Prostate cancer is the second leading cause of death among men in the United States. Most prostate cancer deaths are due to advanced disease that is refractory to existing treatments. PTEN is a tumor suppressor gene that is often lost in advanced prostate cancer resulting in constitutive activation of the PI3K pathway. PI3K pathway subsequently activates multiple downstream targets including AKT1 and mTOR and promotes cell growth and inhibits apoptosis.
The importance of the PI3K-AKT1-mTOR pathway in tumor progression has been elegantly demonstrated in vivo
using transgenic mouse models. Loss of PTEN
or expression of activated AKT1 leads to malignant or pre-cancerous lesions in mouse prostate, respectively. Treating transgenic mice expressing myristoylated Akt1 under a probacin promoter with RAD001 (a Rapamycin analogue) for two weeks reverses the PIN phenotype, a precancerous lesion of the prostate (1
). This dramatic impact of mTOR inhibition reversing the neoplastic phenotype is also observed in transgenic mice with selective prostate knock out of Pten
). Thus, mTOR inhibition with rapamycin or rapamycin analogues is effective in PI3K-driven prostate cancer.
mTOR signaling is mediated primarily through two multi-protein complexes (TORC1 and TORC2) (reviewed in (3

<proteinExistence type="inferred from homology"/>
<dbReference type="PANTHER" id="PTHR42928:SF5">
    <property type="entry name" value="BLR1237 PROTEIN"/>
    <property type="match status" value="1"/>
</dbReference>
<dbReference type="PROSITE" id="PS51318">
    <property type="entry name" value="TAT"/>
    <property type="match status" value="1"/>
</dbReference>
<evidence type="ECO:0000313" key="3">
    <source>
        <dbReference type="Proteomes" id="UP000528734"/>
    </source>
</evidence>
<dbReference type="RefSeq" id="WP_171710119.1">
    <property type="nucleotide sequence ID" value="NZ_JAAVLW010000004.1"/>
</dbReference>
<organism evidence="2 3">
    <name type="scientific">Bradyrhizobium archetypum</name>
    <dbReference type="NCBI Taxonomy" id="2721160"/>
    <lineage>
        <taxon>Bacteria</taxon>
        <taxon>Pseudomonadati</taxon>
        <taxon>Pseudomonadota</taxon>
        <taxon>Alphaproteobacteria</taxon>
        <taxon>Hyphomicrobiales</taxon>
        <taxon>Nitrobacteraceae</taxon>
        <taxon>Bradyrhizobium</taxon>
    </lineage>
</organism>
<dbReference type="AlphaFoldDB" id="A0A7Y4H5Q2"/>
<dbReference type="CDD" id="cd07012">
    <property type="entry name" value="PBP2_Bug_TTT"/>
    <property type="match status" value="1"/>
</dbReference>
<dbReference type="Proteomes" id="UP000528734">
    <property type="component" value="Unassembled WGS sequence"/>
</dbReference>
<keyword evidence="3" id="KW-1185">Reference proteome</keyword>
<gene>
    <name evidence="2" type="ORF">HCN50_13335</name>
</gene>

)). TORC1 includes mTOR, raptor, and mLST8 (also known as GβL) (4
). When activated, TORC1 phosphorylates two primary down-stream effectors, eukaryotic initiation factor 4E (eIF-4E)-binding protein 1 (4E-BP1) and ribosomal protein S6 kinase 1 (S6K1) (7
). Phosphorylation of 4E-BP1 results in release of eIF-4E and increased cap-dependent translation of a set of proteins involved in G1- to S-phase progression including cyclin D and MYC (10
). Phosphorylation of S6K1 results in the phosphorylation of the 40S ribosomal protein S6 and the enhancement of translation of mRNAs that possess a 5′-terminal oligopyrimidine tract (12
). The TORC2 complex is comprised of mTOR, rictor, and mLST8 and has been shown to phosphorylate AKT1 (14
) and Paxillin (15
) among others. While mTOR is activated in many human cancers, the relative biological importance of TORC1 and TORC2 activity in human cancers remains unknown.
The drug rapamycin binds to a cellular protein FKBP12, and this complex inhibits the TORC1 complex. Despite the dramatic effects observed after treatment of cells in tissue culture and transgenic animals with rapamycin and rapamycin-derivatives, limited clinical efficacy of single agent mTOR inhibition has been observed in advanced prostate cancer. Here, we used genetically engineered prostate epithelial cells and found that MYC expression profoundly reduces sensitivity to rapamycin. Importantly, MYC copy number gain is associated with increased 4EBP1 expression in human prostate tumors, MYC binds to regulatory regions of the 4EBP1 gene, and MYC increases 4EBP1 expression and decreases autophagy. Suppression of 4EBP1 re-sensitized cells to rapamycin and resulted in less autophagy. In fact, 4EBP1 expression limits autophagy induction by at least two inducers: rapamycin and tunicamycin. Thus, MYC over-expression is associated with increased 4EBP1 expression and decreased autophagy which may play a role in limiting the clinical effectiveness of single agent rapamycin or rapamycin analogues.